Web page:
Talking about licensing let's think about that for a moment. Let's assume you run RAC databases, fully populated, and license the ODA by processor (12 for the current model), then the list price (based on 3/12/12 price list) is:
- ODA hardware: $50k
- Oracle Database Enterprise Edition: 12*$47.5k
- RAC: 12*$23k
- Partitioning: 12*$11.5k
- OEM Diagnostics & Tuning Packs: 12*$10k
Note I am assuming that it would be highly desirable to have partitioning on a database of the size that would fit on these servers, plus the OEM packs are an obvious additional purchase (if you're buying a system where the configuration work has been done for you you're unlikely to want to do tuning by hand).
So this gives us a list price for a typical ODA of $50k for hardware and just over $1.1M for licences. Even if you allow for a good discount on the licences this probably still means the licences are an order of magnitude more expensive than the hardware.
You can see why people might be wondering about Standard Edition (SE) though - licensing the full ODA with SE (where you licence by socket not by core, i.e. 4 processor licences) at $17.5k each gives $70k list for the software, i.e. under a fifteenth of the price, albeit without partitioning or diagnostics like AWR.
Interestingly ODA does have a variable pricing model where you buy the hardware but only have to licence the number of processors you need, and can add licences later. I wonder whether this means you can also only licence RAC and, say, partitioning on a subset of cores (though you would need multiple Oracle homes to support that)? Another appeal of this might be if you have an "odd" number (say, 10) of licences already and don't want to buy any more to fit them onto a new server (Oracle doesn't recognise BIOS disabling of cores as a valid means of hard partitioning).
Note that ODA is a purely physical machine; if you are looking for the increased levels of agility a virtualised environment would typically offer you currently need to investigate the OEM 12c Cloud Management Pack for Oracle Database ($5k per Oracle Processor).
Backup, Recovery and Disaster Recovery
This would work the same as mainstream Oracle database practice, i.e. typically RMAN for backup/recovery and Data Guard for failover to a remote DR site.
With ODA it sounds as though you end up with a very standard, OFA-style RAC cluster, running on Oracle Linux. It ought to be as easy to maintain as any other RAC system.A couple of interesting points jump out around the 2*1GbE internal interconnect between nodes. Firstly these are wired together with cross-over cables (fibre according to Andy Colvin) instead of via a switch, which is something Oracle never used to support (see MOS). Secondly, I have heard Oracle recommending only 10GbE for the interconnect recently and clearly ODA will only reach 2GbE (even when allowing for active-active connections with 11.2 HAIP). Of course both of these restrictions can be stress tested by Oracle on standard ODA configurations but sometimes you wonder whether there's one rule for Oracle and another for the rest of us!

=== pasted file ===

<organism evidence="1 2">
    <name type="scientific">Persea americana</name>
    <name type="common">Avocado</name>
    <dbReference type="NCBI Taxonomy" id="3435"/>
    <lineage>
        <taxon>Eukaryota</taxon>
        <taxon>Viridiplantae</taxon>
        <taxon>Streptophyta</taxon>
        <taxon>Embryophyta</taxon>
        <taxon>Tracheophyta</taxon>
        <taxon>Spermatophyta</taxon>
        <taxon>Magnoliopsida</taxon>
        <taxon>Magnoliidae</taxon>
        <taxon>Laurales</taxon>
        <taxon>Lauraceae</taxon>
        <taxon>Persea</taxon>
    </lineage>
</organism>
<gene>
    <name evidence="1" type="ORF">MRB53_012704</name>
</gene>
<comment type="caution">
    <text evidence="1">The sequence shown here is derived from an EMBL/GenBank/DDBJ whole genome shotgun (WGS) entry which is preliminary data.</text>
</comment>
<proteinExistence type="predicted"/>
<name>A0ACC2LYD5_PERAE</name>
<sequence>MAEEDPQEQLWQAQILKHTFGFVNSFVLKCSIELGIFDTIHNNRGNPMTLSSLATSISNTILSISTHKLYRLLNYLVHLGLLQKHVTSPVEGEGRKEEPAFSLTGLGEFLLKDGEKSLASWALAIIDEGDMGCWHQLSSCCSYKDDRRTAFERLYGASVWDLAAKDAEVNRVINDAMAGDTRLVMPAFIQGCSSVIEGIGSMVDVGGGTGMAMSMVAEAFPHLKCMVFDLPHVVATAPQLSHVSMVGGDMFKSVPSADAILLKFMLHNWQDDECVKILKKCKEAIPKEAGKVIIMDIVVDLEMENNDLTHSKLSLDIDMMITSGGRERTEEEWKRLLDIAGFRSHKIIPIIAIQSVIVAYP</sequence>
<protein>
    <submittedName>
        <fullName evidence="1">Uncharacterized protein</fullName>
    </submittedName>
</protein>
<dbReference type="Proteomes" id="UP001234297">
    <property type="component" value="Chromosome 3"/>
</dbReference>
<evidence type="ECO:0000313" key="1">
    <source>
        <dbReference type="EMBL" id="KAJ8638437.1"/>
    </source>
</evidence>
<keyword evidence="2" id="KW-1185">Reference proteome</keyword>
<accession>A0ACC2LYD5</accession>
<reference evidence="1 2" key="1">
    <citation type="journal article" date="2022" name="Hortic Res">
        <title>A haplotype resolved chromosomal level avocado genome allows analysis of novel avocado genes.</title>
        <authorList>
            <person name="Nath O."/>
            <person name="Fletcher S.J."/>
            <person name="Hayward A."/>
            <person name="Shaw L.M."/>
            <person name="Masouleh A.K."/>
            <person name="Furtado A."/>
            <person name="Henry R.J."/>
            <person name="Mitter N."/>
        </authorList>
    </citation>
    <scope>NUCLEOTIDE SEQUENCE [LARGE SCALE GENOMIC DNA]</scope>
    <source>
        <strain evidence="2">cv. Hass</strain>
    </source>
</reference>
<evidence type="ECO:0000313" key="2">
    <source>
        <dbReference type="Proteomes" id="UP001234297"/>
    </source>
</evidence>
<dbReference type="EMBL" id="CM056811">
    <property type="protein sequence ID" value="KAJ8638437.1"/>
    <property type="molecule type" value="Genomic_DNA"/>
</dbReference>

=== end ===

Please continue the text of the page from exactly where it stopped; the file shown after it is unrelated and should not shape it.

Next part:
As soon as you start thinking about Enterprise Edition (EE) licensing you realise that the ODA makes quite a lot of sense since, even if it works out more expensive than, say, IBM, HP or Cisco (I haven't looked at their prices for this exercise), it is obvious that the hardware cost is not a very significant part of the whole solution. The exception to this is if you are considering a hardware refresh and already own the necessary enterprise licences (or have a ULA covering these products) in which case the licence cost drops out of the equation.
ODA's strengths are having a standard configuration deployed in an automated manner, needing minimal design decisions by the customer, and a consolidated patching regime. This in turn ought to reduce the time spent by customers working with Oracle Support and quite possibly lessen outages, especially at sites that aren't so proficient with RAC. I can see this being attractive if you have an Oracle database
estate but not much RAC too, for example if you had active/passive database
clusters protected by, say, Service Guard or Veritas, but wanted to move
to RAC - the ODA does all the messy configuration work for you. Finally, it will also benefit from the Exa* model of everything being handled by the Oracle DBAs, i.e. minimising the political issues you sometimes see where storage, operating system and network are handled by autonomous teams.
ODA's achilles heel is that it is Enterprise Edition only so, if you can manage without EE features (e.g. by using a 3rd party product instead of Data Guard), then you will be able to build your own system much more cheaply (from 3rd party or even from an Oracle X4370M2 though it doesn't look like that's available stand-alone)... of course depending on how much value you place on the automatic configuration and patching.
The other consideration is how many of your production Oracle databases will fit in 4-6TB and how many peak IOPS you need compared what to ODA can serve up (I haven't read this anywhere yet - I'd guess 1500 or so). Of course you could easily have 2 or 3 ODAs but there is probably a point where moving to a more traditional arrangement of servers and centralised storage becomes more cost-effective and easier to manage. Alternatively from Oracle's view this is the point you'd be looking at an eighth or quarter rack of Exadata instead.
In researching this post I found that Andy Colvin from Enkitec has already written a couple of excellent articles on the ODA which go into further detail: